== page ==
A Los Angeles County supervisor, state senator and state assembly member have called on the state attorney general to investigate the death of a 24-year-old black man found hanging from a tree in a park near Palmdale City Hall.
"Today, I asked California State Attorney General Xavier Becerra to conduct an independent investigation into the death of Mr. Robert Fuller, who was discovered hanging from a tree in the city of Palmdale," Supervisor Kathryn Barger said. "The attorney general, as the lead attorney and law enforcement official for the state of California, will lend additional expertise and oversight into this important investigation and provide the community with the answers they deserve."
Barger added, "It is my hope that our collective efforts will help to support those struggling and grieving surrounding the circumstances of this tragedy."
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State Senator Scott Wilk and Assembly member Tom Lackey, both Republicans from the Antelope and Santa Clarita valleys, also called for Becerra to investigate the death.
Later Sunday, longtime activist Earl Ofari Hutchinson, president of the Los Angeles Urban Policy Roundtable, will call for a federal probe into Fuller's death to determine whether it was a hate crime.
Meanwhile, hundreds of people gathered at Palmdale City Hall on Saturday to demand answers about Fuller's death, which was discovered Wednesday.
"The city of Palmdale is joining the family (of Fuller) and the community's call for justice, and we do support a full investigation into his death," said Palmdale Public Information Officer John Mlynar. "We will settle for nothing less than a thorough accounting of this matter."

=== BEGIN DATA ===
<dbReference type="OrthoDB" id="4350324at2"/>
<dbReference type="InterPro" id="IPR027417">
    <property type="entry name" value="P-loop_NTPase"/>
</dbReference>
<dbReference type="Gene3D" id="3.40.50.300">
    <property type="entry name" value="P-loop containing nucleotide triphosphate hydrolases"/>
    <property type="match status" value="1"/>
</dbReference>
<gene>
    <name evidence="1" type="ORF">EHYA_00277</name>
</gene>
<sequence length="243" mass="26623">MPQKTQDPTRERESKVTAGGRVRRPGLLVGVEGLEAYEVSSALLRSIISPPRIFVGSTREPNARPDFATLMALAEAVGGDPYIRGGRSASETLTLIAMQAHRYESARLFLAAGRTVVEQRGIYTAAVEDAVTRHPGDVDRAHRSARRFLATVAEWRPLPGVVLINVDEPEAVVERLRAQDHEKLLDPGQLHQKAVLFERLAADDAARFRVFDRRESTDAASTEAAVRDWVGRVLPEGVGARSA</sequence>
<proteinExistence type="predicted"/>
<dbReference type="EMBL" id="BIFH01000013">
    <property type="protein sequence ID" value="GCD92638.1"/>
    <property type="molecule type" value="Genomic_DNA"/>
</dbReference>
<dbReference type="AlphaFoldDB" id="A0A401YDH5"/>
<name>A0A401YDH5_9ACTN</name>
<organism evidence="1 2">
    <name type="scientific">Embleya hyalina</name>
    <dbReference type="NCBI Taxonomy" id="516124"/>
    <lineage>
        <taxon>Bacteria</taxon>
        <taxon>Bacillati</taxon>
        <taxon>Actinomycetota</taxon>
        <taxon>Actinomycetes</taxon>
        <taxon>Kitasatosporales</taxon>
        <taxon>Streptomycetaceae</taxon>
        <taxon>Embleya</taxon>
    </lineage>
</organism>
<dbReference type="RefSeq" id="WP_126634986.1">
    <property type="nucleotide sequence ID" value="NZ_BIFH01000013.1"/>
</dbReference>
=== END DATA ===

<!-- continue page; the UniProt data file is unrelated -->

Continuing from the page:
"The city has already reached out to Mr. Fuller's family, offering help and support, and will do everything possible to assist Mr. Fuller's family during this difficult time as a complete vetting of his death is investigated," Mlynar said. The city joined the Fuller family in the call for an independent investigation and autopsy, he said.
Saturday's demonstration began outside City Hall, with the crowd eventually making its way several hundred feet to the tree where Fuller's body was found with a rope around the neck just before 4 a.m. Wednesday in Poncitlan Square, across from City Hall.
Sheriff's officials said Thursday that the death appeared to be a suicide, but investigators were waiting for full autopsy results and information from the man's relatives before making a final determination, according to Lt. Brandon Dean of the Los Angeles County Sheriff's Department.
The Los Angeles County coroner's office performed an autopsy Friday, but deferred the cause of death.
"When a cause of death is deferred, a deputy medical examiner is requesting additional investigation, including laboratory testing and witness statements, before providing a final determination on the cause and manner of death," an official at the coroner's office said.
Sheriff's officials reiterated Saturday that the death appears to be a suicide, but the investigation is ongoing.